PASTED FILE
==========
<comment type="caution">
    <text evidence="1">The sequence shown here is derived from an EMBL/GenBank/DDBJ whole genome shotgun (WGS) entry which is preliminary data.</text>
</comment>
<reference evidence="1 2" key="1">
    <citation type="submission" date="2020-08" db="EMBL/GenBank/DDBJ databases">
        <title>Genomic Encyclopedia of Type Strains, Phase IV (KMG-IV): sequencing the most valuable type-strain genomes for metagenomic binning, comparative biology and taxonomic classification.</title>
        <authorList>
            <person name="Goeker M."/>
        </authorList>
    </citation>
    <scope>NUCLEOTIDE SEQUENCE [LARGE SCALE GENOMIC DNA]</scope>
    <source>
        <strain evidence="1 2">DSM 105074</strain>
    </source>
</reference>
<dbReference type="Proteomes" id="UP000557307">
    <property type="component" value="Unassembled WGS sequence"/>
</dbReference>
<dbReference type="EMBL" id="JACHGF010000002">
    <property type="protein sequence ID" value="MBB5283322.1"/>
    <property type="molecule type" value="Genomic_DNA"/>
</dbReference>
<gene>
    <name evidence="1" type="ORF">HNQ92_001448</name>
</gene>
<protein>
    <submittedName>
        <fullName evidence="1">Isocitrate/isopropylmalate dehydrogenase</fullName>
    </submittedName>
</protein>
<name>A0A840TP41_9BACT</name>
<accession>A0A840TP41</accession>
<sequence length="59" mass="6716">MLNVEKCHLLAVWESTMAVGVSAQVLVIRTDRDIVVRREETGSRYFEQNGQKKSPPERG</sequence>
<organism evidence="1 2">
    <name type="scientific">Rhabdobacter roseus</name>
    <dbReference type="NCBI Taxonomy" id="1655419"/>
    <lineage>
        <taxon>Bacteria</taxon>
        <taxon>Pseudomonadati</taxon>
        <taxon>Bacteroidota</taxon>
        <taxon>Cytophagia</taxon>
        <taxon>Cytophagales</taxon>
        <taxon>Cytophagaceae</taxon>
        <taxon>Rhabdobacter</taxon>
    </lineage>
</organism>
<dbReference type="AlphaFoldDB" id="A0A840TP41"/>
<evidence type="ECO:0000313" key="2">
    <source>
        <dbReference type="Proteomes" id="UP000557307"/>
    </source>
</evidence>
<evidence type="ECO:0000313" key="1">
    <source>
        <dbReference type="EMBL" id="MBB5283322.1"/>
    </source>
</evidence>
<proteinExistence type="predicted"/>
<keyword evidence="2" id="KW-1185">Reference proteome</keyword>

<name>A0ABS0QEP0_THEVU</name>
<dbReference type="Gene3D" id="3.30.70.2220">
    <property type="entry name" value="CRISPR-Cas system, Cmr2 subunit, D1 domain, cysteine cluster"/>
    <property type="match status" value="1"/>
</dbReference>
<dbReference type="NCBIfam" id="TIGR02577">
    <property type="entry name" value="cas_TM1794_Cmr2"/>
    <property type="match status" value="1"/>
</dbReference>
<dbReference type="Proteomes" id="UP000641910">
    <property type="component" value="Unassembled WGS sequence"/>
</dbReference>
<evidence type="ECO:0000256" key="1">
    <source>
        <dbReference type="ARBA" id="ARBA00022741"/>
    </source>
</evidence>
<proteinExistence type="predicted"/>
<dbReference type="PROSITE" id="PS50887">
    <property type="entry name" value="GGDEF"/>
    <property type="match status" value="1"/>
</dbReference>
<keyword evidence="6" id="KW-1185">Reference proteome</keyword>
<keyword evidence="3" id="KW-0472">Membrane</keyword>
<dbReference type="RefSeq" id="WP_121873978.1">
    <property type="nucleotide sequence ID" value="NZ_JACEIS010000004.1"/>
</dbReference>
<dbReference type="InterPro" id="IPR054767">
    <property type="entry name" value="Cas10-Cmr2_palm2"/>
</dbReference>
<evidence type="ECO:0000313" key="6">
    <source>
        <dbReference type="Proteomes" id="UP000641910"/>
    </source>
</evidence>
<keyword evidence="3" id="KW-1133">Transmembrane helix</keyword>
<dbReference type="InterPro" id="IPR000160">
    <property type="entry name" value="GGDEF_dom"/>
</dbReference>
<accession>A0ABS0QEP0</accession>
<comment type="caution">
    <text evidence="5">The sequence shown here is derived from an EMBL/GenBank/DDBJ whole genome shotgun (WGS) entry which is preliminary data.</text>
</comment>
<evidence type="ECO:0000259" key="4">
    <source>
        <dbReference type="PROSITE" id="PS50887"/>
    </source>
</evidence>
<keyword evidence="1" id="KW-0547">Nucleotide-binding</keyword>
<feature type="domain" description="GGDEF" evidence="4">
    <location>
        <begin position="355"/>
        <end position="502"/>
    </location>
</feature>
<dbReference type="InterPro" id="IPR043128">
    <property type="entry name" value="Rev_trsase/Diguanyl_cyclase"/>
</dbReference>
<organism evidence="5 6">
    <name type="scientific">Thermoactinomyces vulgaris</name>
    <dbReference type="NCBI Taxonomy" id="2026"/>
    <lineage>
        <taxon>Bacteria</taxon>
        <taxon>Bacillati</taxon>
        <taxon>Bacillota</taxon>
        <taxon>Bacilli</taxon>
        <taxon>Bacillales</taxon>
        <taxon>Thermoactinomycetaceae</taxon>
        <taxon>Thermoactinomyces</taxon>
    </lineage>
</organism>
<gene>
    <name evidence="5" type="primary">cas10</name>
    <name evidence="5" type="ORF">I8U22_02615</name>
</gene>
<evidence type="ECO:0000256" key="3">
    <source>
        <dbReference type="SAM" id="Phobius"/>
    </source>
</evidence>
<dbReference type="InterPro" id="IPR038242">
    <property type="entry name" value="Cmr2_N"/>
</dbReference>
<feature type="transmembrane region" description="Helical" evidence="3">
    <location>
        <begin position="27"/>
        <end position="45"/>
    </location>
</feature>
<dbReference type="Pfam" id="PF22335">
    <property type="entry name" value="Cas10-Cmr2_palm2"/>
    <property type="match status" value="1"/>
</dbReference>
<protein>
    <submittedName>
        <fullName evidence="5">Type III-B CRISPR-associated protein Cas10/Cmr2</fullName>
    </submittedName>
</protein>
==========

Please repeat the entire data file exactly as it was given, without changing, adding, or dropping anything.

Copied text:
<comment type="caution">
    <text evidence="1">The sequence shown here is derived from an EMBL/GenBank/DDBJ whole genome shotgun (WGS) entry which is preliminary data.</text>
</comment>
<reference evidence="1 2" key="1">
    <citation type="submission" date="2020-08" db="EMBL/GenBank/DDBJ databases">
        <title>Genomic Encyclopedia of Type Strains, Phase IV (KMG-IV): sequencing the most valuable type-strain genomes for metagenomic binning, comparative biology and taxonomic classification.</title>
        <authorList>
            <person name="Goeker M."/>
        </authorList>
    </citation>
    <scope>NUCLEOTIDE SEQUENCE [LARGE SCALE GENOMIC DNA]</scope>
    <source>
        <strain evidence="1 2">DSM 105074</strain>
    </source>
</reference>
<dbReference type="Proteomes" id="UP000557307">
    <property type="component" value="Unassembled WGS sequence"/>
</dbReference>
<dbReference type="EMBL" id="JACHGF010000002">
    <property type="protein sequence ID" value="MBB5283322.1"/>
    <property type="molecule type" value="Genomic_DNA"/>
</dbReference>
<gene>
    <name evidence="1" type="ORF">HNQ92_001448</name>
</gene>
<protein>
    <submittedName>
        <fullName evidence="1">Isocitrate/isopropylmalate dehydrogenase</fullName>
    </submittedName>
</protein>
<name>A0A840TP41_9BACT</name>
<accession>A0A840TP41</accession>
<sequence length="59" mass="6716">MLNVEKCHLLAVWESTMAVGVSAQVLVIRTDRDIVVRREETGSRYFEQNGQKKSPPERG</sequence>
<organism evidence="1 2">
    <name type="scientific">Rhabdobacter roseus</name>
    <dbReference type="NCBI Taxonomy" id="1655419"/>
    <lineage>
        <taxon>Bacteria</taxon>
        <taxon>Pseudomonadati</taxon>
        <taxon>Bacteroidota</taxon>
        <taxon>Cytophagia</taxon>
        <taxon>Cytophagales</taxon>
        <taxon>Cytophagaceae</taxon>
        <taxon>Rhabdobacter</taxon>
    </lineage>
</organism>
<dbReference type="AlphaFoldDB" id="A0A840TP41"/>
<evidence type="ECO:0000313" key="2">
    <source>
        <dbReference type="Proteomes" id="UP000557307"/>
    </source>
</evidence>
<evidence type="ECO:0000313" key="1">
    <source>
        <dbReference type="EMBL" id="MBB5283322.1"/>
    </source>
</evidence>
<proteinExistence type="predicted"/>
<keyword evidence="2" id="KW-1185">Reference proteome</keyword>

<name>A0ABS0QEP0_THEVU</name>
<dbReference type="Gene3D" id="3.30.70.2220">
    <property type="entry name" value="CRISPR-Cas system, Cmr2 subunit, D1 domain, cysteine cluster"/>
    <property type="match status" value="1"/>
</dbReference>
<dbReference type="NCBIfam" id="TIGR02577">
    <property type="entry name" value="cas_TM1794_Cmr2"/>
    <property type="match status" value="1"/>
</dbReference>
<dbReference type="Proteomes" id="UP000641910">
    <property type="component" value="Unassembled WGS sequence"/>
</dbReference>
<evidence type="ECO:0000256" key="1">
    <source>
        <dbReference type="ARBA" id="ARBA00022741"/>
    </source>
</evidence>
<proteinExistence type="predicted"/>
<dbReference type="PROSITE" id="PS50887">
    <property type="entry name" value="GGDEF"/>
    <property type="match status" value="1"/>
</dbReference>
<keyword evidence="6" id="KW-1185">Reference proteome</keyword>
<keyword evidence="3" id="KW-0472">Membrane</keyword>
<dbReference type="RefSeq" id="WP_121873978.1">
    <property type="nucleotide sequence ID" value="NZ_JACEIS010000004.1"/>
</dbReference>
<dbReference type="InterPro" id="IPR054767">
    <property type="entry name" value="Cas10-Cmr2_palm2"/>
</dbReference>
<evidence type="ECO:0000313" key="6">
    <source>
        <dbReference type="Proteomes" id="UP000641910"/>
    </source>
</evidence>
<keyword evidence="3" id="KW-1133">Transmembrane helix</keyword>
<dbReference type="InterPro" id="IPR000160">
    <property type="entry name" value="GGDEF_dom"/>
</dbReference>
<accession>A0ABS0QEP0</accession>
<comment type="caution">
    <text evidence="5">The sequence shown here is derived from an EMBL/GenBank/DDBJ whole genome shotgun (WGS) entry which is preliminary data.</text>
</comment>
<evidence type="ECO:0000259" key="4">
    <source>
        <dbReference type="PROSITE" id="PS50887"/>
    </source>
</evidence>
<keyword evidence="1" id="KW-0547">Nucleotide-binding</keyword>
<feature type="domain" description="GGDEF" evidence="4">
    <location>
        <begin position="355"/>
        <end position="502"/>
    </location>
</feature>
<dbReference type="InterPro" id="IPR043128">
    <property type="entry name" value="Rev_trsase/Diguanyl_cyclase"/>
</dbReference>
<organism evidence="5 6">
    <name type="scientific">Thermoactinomyces vulgaris</name>
    <dbReference type="NCBI Taxonomy" id="2026"/>
    <lineage>
        <taxon>Bacteria</taxon>
        <taxon>Bacillati</taxon>
        <taxon>Bacillota</taxon>
        <taxon>Bacilli</taxon>
        <taxon>Bacillales</taxon>
        <taxon>Thermoactinomycetaceae</taxon>
        <taxon>Thermoactinomyces</taxon>
    </lineage>
</organism>
<gene>
    <name evidence="5" type="primary">cas10</name>
    <name evidence="5" type="ORF">I8U22_02615</name>
</gene>
<evidence type="ECO:0000256" key="3">
    <source>
        <dbReference type="SAM" id="Phobius"/>
    </source>
</evidence>
<dbReference type="InterPro" id="IPR038242">
    <property type="entry name" value="Cmr2_N"/>
</dbReference>
<feature type="transmembrane region" description="Helical" evidence="3">
    <location>
        <begin position="27"/>
        <end position="45"/>
    </location>
</feature>
<dbReference type="Pfam" id="PF22335">
    <property type="entry name" value="Cas10-Cmr2_palm2"/>
    <property type="match status" value="1"/>
</dbReference>
<protein>
    <submittedName>
        <fullName evidence="5">Type III-B CRISPR-associated protein Cas10/Cmr2</fullName>
    </submittedName>
</protein>